3 Skin Conditions You Shouldn’t Ignore
Skin conditions are emotional snowballs that can do a number on your self-esteem. In fact, many who suffer from a skin condition choose to ignore the issue altogether, isolating themselves both mentally and physically rather than sharing their mark with someone who can help. Unfortunately, hiding or ignoring your skin condition can worsen the issue tenfold. As the body’s largest and most exposed organ, the skin is susceptible to a wide range of infections. Temporary or permanent, if you are experiencing a skin condition that is uncomfortable, it’s important to have it checked out. Stick around as we review the three skin conditions you shouldn’t ignore and the importance of seeking medical treatment for them.
Severe Skin Infections
Your skin is designed to shield your body from infection. This heroic act, however, is not without its disadvantages; sometimes the skin itself becomes infected. Skin infections are caused by a wide variety of environmental conditions and germs, including different bacterium, viruses, and fungi. While mild skin infections are very treatable, if ignored, they can become life threatening—often requiring immediate medical attention. Those at higher risk of contracting skin infections—children and the elderly—should be particularly cautious when dealing with skin irritations, as they can quickly develop into severe conditions. Two of the most dangerous skin infections include:
- Cellulitis. Due to the natural aging process, seniors are at higher risk of contracting skin infections; one of the most popular is cellulitis. This infection affects the deepest layer of skin, as well as the layer of fat found just underneath the skin. This results in a very painful infection that can cause swelling, redness, and various other forms of skin irritations. If left untreated, this skin condition can lead to blood infections—critically impairing your wellbeing.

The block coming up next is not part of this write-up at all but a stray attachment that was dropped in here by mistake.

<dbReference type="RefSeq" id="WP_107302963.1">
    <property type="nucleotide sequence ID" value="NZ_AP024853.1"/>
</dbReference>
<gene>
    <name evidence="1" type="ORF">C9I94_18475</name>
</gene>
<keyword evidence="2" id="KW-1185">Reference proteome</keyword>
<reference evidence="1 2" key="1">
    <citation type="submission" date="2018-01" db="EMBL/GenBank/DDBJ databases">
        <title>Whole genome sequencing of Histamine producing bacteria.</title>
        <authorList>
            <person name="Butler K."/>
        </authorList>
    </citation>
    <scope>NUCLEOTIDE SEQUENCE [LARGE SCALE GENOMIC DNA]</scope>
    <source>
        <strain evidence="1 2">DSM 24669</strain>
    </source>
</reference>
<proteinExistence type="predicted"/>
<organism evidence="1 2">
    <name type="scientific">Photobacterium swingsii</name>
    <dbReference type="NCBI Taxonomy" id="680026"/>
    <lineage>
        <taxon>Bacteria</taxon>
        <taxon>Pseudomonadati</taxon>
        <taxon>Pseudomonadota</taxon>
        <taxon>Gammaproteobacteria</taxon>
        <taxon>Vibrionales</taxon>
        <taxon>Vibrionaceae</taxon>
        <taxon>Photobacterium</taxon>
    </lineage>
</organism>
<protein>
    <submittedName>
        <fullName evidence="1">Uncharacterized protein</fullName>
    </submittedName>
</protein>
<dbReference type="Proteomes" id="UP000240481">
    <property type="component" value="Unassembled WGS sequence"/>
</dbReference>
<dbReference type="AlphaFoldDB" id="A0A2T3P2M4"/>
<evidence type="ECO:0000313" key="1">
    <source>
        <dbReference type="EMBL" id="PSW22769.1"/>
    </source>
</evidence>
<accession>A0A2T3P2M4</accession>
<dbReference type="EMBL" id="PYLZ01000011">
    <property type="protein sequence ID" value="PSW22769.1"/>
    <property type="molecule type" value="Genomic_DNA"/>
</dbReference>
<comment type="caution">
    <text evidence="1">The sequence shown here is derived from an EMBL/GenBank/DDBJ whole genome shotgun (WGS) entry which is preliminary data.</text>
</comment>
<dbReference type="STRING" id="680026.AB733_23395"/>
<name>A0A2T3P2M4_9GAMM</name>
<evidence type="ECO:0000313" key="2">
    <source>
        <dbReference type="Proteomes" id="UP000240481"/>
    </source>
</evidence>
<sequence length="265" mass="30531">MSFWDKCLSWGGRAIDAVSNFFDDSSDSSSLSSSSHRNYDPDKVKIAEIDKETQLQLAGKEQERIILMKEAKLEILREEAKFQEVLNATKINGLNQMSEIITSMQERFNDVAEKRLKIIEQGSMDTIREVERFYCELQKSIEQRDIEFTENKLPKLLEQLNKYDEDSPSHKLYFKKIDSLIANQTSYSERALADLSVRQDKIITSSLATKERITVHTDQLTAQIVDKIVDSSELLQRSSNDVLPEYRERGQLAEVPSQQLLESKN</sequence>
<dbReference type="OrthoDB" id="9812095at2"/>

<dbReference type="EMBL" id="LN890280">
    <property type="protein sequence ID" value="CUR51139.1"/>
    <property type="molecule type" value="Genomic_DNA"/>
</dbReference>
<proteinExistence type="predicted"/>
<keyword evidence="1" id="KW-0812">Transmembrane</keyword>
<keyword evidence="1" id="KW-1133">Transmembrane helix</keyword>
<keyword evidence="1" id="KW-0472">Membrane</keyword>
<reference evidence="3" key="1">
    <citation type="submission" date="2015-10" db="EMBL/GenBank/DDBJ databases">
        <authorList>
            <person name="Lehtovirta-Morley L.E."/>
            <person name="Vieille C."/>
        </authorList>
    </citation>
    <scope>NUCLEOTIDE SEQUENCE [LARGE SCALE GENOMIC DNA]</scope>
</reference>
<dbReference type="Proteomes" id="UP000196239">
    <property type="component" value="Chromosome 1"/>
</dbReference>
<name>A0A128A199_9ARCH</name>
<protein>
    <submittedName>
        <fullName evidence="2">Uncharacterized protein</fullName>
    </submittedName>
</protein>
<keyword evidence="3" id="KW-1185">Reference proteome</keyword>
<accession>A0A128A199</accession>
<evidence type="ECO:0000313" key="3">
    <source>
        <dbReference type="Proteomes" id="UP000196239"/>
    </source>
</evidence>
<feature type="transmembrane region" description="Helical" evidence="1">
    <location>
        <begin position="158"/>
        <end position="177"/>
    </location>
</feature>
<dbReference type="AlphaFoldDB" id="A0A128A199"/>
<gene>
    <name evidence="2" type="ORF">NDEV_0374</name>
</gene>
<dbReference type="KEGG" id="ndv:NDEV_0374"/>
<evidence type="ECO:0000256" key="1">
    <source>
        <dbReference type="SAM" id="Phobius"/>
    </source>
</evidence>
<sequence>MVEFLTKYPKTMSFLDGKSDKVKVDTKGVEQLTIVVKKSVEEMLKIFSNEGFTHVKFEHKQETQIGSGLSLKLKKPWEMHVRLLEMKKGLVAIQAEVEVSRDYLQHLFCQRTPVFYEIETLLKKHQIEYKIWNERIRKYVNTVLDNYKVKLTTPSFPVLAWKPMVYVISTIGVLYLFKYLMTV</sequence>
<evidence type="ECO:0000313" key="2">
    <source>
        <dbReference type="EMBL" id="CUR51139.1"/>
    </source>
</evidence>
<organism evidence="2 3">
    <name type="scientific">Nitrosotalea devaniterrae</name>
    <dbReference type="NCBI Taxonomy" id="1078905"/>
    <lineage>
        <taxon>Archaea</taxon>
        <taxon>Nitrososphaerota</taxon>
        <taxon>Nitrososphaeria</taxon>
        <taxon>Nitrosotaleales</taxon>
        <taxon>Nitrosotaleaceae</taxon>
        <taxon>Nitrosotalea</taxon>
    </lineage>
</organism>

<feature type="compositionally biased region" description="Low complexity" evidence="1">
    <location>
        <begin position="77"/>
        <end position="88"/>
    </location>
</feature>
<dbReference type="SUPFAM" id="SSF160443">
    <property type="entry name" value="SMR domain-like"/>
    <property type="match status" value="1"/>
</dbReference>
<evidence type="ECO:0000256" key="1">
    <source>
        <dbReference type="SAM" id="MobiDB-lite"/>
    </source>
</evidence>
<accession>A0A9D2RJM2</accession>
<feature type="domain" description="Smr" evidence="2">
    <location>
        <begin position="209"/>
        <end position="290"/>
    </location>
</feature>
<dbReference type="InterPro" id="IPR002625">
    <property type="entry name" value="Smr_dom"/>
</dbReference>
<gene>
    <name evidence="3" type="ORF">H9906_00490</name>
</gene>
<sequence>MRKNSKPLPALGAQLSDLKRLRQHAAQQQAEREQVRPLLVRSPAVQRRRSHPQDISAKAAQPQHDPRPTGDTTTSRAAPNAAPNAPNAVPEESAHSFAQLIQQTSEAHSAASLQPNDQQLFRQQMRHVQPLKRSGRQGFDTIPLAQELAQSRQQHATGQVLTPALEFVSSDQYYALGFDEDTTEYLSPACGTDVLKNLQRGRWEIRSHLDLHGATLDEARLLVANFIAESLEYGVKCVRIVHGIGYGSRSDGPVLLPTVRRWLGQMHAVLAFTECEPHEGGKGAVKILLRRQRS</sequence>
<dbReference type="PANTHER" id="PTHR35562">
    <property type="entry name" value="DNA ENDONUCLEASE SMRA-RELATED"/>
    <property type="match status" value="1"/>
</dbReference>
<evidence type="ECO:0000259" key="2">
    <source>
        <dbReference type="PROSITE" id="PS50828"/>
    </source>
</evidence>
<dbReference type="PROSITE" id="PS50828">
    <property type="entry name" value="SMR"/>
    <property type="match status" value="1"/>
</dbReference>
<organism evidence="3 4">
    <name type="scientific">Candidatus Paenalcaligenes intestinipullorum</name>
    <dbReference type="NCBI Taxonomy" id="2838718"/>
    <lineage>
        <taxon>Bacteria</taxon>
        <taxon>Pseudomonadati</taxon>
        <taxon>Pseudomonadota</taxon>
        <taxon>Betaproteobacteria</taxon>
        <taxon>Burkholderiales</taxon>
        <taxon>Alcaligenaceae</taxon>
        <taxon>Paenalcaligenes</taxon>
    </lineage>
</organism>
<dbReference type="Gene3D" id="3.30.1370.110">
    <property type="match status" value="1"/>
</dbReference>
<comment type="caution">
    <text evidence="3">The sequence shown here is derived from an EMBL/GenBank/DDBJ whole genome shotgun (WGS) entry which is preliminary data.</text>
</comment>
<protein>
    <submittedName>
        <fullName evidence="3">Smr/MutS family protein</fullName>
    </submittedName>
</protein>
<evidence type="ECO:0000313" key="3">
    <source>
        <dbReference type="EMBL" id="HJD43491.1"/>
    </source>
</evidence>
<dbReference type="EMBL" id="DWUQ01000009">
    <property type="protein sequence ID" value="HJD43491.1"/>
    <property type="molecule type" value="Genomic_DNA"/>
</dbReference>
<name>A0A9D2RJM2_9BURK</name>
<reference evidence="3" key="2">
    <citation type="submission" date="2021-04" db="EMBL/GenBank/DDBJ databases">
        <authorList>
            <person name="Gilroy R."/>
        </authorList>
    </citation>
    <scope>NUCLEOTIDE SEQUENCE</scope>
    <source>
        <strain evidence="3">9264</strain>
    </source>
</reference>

- Methicillin-resistant Staphylococcus aureus (MRSA). MRSA is a form of staph infection that is difficult to treat due to its resistance to antibiotics. First appearing as small bumps that can look like razor burn or inflamed cysts, this skin infection can eventually evolve into deep and painful abscesses. If left untreated, MRSA infections can cause sepsis, pneumonia, and bloodstream infections.
If you’re experiencing painful swelling around an open, irritated wound for a prolonged period of time, don’t ignore the symptoms! Skin infections may seem minor at first, but they can pack a punch and quickly escalate into larger health issues.
Pressure Ulcers & Abscesses
Pressure ulcers, or bedsores, and abscesses can develop quickly, especially for at-risk individuals. Those most at risk of developing bedsores are people who suffer from a physical disability or medical condition that confines movement. Common sites for abscesses and pressure sores include:
- Shoulder blades
- The spine
- Sides of the head
- The tailbone, hip, or lower back
- Backs of arms and legs
- Heels, ankles, and the skin behind the knees